It was different doing a luxury range design-wise because, style-wise, I’m much more of a casual person. Linking up with Amy was incredible because we tried to mix our capacities, so we got more of a luxury/anarchy thing. So the challenge, I think, was trying to bring everything together at the supply chain base. We got great mills and factories. They were excited to do this project with us because you won’t believe how many mills and manufacturers push retailers to be sustainable, and the answer is always no. So when we told them we were doing this range, they all kind of got together and helped us.
A lot of the time, mills want to develop fabrics as well. Much of the material we have here is new development processes from mills that we’ve worked with that they wanted to try. We’ve got organza from wasted organza that we’ve remade into new organza.
Where Did You Find Your Inspiration for the Monochromatic Theme in Your Range?
Amy and I were working together on how we could combine our looks. She’s quite luxurious, and I am more on the unruly side of fashion. So we agreed that the ’60s would be great because that’s also a time that comes to freedom of speech; people were more creative in what they believed in, the images of protests, and people fighting for what they believed in. So when it came to having it black and white, that came quite naturally because of the fabrics we developed, like the chrome-free and vegetable-dyed leathers and some of the satins and seed fabric that we got came in this beautiful black and white. So it just made sense.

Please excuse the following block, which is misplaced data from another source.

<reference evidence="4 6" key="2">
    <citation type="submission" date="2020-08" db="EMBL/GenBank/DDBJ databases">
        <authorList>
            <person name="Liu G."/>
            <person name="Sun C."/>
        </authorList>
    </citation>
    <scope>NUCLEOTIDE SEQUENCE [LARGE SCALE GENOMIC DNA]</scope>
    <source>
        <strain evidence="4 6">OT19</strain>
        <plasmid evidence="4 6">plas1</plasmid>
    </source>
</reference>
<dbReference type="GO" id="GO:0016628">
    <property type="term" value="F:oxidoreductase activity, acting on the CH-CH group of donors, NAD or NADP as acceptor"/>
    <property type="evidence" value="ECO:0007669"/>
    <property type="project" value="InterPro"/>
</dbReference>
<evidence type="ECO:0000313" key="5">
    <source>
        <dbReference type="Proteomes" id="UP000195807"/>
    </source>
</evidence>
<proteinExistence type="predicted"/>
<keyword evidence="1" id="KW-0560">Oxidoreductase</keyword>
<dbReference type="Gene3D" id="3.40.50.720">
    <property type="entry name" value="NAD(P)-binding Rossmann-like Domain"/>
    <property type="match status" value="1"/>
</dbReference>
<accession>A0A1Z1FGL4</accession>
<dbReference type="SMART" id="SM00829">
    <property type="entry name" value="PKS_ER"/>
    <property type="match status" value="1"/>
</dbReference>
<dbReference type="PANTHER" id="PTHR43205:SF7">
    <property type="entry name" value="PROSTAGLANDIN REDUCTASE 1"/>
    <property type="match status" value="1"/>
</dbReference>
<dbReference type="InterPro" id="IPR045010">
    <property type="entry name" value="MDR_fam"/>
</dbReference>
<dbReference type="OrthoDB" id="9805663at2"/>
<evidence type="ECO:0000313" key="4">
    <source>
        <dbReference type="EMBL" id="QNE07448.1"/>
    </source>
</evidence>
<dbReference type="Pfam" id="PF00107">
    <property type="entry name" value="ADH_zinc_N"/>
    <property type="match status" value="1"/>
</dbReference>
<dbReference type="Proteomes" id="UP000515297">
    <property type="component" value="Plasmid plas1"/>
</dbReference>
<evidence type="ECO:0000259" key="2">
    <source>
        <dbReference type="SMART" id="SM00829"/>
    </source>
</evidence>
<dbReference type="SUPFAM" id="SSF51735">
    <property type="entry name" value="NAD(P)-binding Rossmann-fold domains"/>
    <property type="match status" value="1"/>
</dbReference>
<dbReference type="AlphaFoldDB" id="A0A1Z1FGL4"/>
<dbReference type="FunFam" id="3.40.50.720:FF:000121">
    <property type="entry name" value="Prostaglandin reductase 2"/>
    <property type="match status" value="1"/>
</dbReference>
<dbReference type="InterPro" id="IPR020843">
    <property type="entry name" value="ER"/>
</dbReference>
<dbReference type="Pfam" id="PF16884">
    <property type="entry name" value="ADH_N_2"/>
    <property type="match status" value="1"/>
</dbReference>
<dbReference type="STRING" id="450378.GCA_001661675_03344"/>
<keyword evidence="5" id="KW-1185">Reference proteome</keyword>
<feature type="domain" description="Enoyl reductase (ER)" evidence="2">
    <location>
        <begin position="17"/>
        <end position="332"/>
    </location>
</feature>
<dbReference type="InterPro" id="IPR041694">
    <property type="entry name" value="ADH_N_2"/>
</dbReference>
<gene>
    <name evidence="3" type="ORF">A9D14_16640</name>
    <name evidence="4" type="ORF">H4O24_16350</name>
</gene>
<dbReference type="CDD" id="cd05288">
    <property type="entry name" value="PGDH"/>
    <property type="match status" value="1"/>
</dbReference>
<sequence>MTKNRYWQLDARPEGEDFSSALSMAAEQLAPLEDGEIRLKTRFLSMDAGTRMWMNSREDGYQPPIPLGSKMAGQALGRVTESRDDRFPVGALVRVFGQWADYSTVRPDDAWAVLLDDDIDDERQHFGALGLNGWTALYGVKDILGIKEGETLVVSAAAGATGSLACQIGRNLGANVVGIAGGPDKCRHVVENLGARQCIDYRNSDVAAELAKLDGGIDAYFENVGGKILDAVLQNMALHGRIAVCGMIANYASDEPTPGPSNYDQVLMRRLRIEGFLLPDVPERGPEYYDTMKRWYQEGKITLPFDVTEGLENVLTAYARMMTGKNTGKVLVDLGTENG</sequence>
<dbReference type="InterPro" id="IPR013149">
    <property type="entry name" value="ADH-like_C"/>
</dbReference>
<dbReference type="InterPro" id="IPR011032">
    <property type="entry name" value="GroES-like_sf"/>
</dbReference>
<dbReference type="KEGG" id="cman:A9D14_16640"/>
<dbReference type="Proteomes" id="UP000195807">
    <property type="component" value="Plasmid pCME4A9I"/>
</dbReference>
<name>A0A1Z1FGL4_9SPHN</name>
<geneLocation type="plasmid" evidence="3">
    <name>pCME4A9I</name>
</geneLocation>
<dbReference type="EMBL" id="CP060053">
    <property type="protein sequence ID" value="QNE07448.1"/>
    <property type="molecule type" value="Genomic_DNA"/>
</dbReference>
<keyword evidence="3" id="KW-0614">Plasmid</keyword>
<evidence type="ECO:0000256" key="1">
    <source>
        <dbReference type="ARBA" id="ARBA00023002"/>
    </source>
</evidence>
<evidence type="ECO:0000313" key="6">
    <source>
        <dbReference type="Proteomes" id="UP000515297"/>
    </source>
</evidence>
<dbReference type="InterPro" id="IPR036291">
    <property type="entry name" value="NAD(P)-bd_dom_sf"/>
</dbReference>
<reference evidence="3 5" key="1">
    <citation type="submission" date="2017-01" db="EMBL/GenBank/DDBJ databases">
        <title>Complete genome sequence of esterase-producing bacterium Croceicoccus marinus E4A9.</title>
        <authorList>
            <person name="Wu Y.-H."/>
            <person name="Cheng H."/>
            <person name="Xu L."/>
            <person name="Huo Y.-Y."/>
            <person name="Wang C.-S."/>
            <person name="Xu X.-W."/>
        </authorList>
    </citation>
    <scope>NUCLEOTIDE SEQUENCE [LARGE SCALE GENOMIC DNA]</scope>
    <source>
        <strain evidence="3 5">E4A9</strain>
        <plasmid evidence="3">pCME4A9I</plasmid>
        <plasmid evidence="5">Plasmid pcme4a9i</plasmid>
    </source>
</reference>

How do You Plan on Staying Sustainable Going Forward?
When it comes to our plans for 2020, we just linked up with Frank Water, a water charity that provides communities worldwide with tools to help clean their water. Every bit of water we don’t use during our washing process, we donate to them. A liter for a liter. That’s something that we started this year, and that will be with our ToBeFrank range and our Amy Molyneaux range.
One of the big things we want to implement this year is training for women’s empowerment projects. We have a charity called the ToBeFrank Foundation, and we want to implement training for women so that they will be on the same pay. It’s just closing that gap, we know it’s going to be a long process, but that’ll mean implementing training in the factories, which will be awesome.